Deaf woman wins legal fight over sign language in Covid briefings

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Coronavirus briefing, October 12 2020 - Toby Melville/Reuters
Coronavirus briefing, October 12 2020 - Toby Melville/Reuters

A deaf woman who complained about a lack of sign language in Covid-19 briefings has successfully sued the Cabinet Office.

Katie Rowley, from Leeds, took the Government to the High Court arguing that it had breached obligations to make the broadcasts from Downing Street accessible to deaf people under equality legislation.

Ms Rowley, 36, who was pregnant during the pandemic, said the stress she suffered from being unable to access crucial information about the virus impacted her pregnancy and wellbeing.

The actor and writer is now set to be awarded compensation after a judge agreed that the lack of British Sign Language (BSL) interpreters in two briefings amounted to discrimination against her.

Her legal win could pave the way for hundreds of the 73,000 BSL users in England to win similar claims for damages. Ms Rowley's solicitor, Chris Fry of Fry Law, is representing 350 others who argue they were affected like Ms Rowley.

Michael Fordham QC, the judge who handed down the ruling on Wednesday, said damages would be assessed by a judge in a county court at a later date.

He added: "The lack of provision - the provision of subtitles only - was a failure of inclusion, suggestive of not being thought about, which served to disempower, to frustrate and to marginalise."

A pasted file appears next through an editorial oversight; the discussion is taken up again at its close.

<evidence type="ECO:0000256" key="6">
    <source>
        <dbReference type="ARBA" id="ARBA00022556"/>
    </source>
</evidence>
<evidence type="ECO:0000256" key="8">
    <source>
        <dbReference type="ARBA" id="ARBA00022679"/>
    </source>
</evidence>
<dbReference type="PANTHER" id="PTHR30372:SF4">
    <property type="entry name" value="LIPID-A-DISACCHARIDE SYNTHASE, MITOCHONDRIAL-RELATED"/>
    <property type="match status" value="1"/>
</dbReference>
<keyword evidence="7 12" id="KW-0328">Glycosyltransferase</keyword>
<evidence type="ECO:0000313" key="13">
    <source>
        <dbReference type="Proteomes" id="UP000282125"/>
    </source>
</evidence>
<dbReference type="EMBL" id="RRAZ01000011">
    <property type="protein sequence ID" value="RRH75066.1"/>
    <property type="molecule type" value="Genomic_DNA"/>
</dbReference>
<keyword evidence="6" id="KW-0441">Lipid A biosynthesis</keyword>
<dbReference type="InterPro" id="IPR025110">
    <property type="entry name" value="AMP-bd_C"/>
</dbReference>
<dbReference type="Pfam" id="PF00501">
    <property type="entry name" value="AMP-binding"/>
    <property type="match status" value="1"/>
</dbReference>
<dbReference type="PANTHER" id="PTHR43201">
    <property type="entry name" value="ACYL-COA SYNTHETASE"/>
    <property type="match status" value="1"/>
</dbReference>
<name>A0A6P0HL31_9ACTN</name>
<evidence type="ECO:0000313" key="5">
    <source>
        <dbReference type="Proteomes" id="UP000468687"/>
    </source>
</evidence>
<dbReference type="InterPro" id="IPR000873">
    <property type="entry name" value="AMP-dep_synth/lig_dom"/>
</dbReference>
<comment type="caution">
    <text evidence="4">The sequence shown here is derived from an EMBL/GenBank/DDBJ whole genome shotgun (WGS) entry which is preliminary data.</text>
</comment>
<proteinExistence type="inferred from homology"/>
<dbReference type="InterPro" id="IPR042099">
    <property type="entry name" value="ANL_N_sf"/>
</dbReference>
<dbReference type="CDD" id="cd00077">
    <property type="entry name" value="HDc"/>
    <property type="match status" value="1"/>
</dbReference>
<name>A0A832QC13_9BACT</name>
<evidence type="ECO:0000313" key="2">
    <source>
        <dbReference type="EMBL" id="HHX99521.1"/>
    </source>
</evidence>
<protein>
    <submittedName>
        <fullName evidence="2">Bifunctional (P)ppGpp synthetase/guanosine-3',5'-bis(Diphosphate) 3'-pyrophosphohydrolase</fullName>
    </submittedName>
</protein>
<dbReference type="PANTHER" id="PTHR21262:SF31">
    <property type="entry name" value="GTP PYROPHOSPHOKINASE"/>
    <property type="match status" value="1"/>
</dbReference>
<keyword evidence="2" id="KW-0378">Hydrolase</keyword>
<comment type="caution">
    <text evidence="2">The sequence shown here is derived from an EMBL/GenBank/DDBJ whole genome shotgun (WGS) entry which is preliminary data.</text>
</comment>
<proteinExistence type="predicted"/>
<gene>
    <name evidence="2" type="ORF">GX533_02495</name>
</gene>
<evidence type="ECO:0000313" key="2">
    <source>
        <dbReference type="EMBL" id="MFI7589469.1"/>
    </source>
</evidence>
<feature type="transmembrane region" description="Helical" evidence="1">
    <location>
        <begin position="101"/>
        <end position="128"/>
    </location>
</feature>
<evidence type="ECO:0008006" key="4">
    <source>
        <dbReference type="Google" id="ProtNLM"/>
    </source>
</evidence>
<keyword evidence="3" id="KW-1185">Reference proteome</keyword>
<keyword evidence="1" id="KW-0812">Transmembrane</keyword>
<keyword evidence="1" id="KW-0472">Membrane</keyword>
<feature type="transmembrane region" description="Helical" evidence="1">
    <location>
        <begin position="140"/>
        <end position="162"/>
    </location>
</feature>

Mr Fry said ensuring information is accessible to deaf people "can rarely be more important than in the midst of a pandemic".

"This case has brought deaf people together in the most remarkable way to challenge the Government to do better, and to fulfil what we say are its obligations under the Equality Act," he said.

"It’s about time that the deaf community is ‘levelled up’ by this Government."

Amanda Casson-Webb, from the Royal Association of Deaf people, added: “We want to see deaf BSL users fully involved and included in every aspect of life. Deaf people should be able to access information independently and on a par with the rest of society.

"Instead, many have been left feeling unsure, unsafe and scared; having to rely on charities like RAD to provide accessible versions of critical information, after the fact – or worse, having to depend on a friend or family member to explain what is happening.”

The two briefings found to be in breach of the Equality Act were on September 21 and October 12 last year.

Mr Justice Fordham rejected Ms Rowley's argument that the government was in “continuing breach” of the Equality Act by offering only superimposed interpreters as opposed to interpreters physically present during briefings.

A Cabinet Office spokesperson said: “We are pleased that the court ruled our policy of using on-screen British Sign Language interpreters was lawful during the pandemic.

“Our priority has always been to reach the largest possible audience with important public information and we will continue to ensure that British Sign Language interpretation is made available during Covid-19 briefings.”

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